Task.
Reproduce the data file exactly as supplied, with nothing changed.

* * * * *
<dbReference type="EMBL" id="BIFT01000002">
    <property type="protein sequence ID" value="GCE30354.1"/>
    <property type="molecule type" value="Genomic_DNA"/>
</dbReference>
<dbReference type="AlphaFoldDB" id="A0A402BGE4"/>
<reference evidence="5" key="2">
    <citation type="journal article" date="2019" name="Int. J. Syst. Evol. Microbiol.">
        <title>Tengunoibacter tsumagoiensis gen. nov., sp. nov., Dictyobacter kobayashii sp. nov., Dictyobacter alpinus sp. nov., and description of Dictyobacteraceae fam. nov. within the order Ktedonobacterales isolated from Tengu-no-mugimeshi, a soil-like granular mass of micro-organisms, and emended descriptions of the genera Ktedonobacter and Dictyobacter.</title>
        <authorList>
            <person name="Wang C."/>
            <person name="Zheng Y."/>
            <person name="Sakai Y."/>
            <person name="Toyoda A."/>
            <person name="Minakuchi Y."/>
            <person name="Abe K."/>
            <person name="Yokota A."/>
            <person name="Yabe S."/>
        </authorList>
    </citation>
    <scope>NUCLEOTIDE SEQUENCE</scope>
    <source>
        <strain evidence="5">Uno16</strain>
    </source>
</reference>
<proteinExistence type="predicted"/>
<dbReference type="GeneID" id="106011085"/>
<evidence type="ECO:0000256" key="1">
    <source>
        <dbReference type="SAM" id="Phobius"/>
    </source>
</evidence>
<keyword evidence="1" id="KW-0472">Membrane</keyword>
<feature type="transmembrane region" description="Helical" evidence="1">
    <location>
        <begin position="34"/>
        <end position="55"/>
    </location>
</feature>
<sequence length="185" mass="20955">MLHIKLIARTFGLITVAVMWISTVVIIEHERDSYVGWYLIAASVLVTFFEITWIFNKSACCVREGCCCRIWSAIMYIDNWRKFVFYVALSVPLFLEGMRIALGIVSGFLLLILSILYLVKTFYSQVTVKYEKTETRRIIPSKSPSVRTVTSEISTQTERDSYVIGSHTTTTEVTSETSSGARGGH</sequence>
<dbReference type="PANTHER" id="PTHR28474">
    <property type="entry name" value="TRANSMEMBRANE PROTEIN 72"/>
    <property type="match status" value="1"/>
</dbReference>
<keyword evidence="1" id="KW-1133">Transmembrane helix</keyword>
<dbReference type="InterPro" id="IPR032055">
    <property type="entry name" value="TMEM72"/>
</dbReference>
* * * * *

<dbReference type="EMBL" id="BIFT01000002">
    <property type="protein sequence ID" value="GCE30354.1"/>
    <property type="molecule type" value="Genomic_DNA"/>
</dbReference>
<dbReference type="AlphaFoldDB" id="A0A402BGE4"/>
<reference evidence="5" key="2">
    <citation type="journal article" date="2019" name="Int. J. Syst. Evol. Microbiol.">
        <title>Tengunoibacter tsumagoiensis gen. nov., sp. nov., Dictyobacter kobayashii sp. nov., Dictyobacter alpinus sp. nov., and description of Dictyobacteraceae fam. nov. within the order Ktedonobacterales isolated from Tengu-no-mugimeshi, a soil-like granular mass of micro-organisms, and emended descriptions of the genera Ktedonobacter and Dictyobacter.</title>
        <authorList>
            <person name="Wang C."/>
            <person name="Zheng Y."/>
            <person name="Sakai Y."/>
            <person name="Toyoda A."/>
            <person name="Minakuchi Y."/>
            <person name="Abe K."/>
            <person name="Yokota A."/>
            <person name="Yabe S."/>
        </authorList>
    </citation>
    <scope>NUCLEOTIDE SEQUENCE</scope>
    <source>
        <strain evidence="5">Uno16</strain>
    </source>
</reference>
<proteinExistence type="predicted"/>
<dbReference type="GeneID" id="106011085"/>
<evidence type="ECO:0000256" key="1">
    <source>
        <dbReference type="SAM" id="Phobius"/>
    </source>
</evidence>
<keyword evidence="1" id="KW-0472">Membrane</keyword>
<feature type="transmembrane region" description="Helical" evidence="1">
    <location>
        <begin position="34"/>
        <end position="55"/>
    </location>
</feature>
<sequence length="185" mass="20955">MLHIKLIARTFGLITVAVMWISTVVIIEHERDSYVGWYLIAASVLVTFFEITWIFNKSACCVREGCCCRIWSAIMYIDNWRKFVFYVALSVPLFLEGMRIALGIVSGFLLLILSILYLVKTFYSQVTVKYEKTETRRIIPSKSPSVRTVTSEISTQTERDSYVIGSHTTTTEVTSETSSGARGGH</sequence>
<dbReference type="PANTHER" id="PTHR28474">
    <property type="entry name" value="TRANSMEMBRANE PROTEIN 72"/>
    <property type="match status" value="1"/>
</dbReference>
<keyword evidence="1" id="KW-1133">Transmembrane helix</keyword>
<dbReference type="InterPro" id="IPR032055">
    <property type="entry name" value="TMEM72"/>
</dbReference>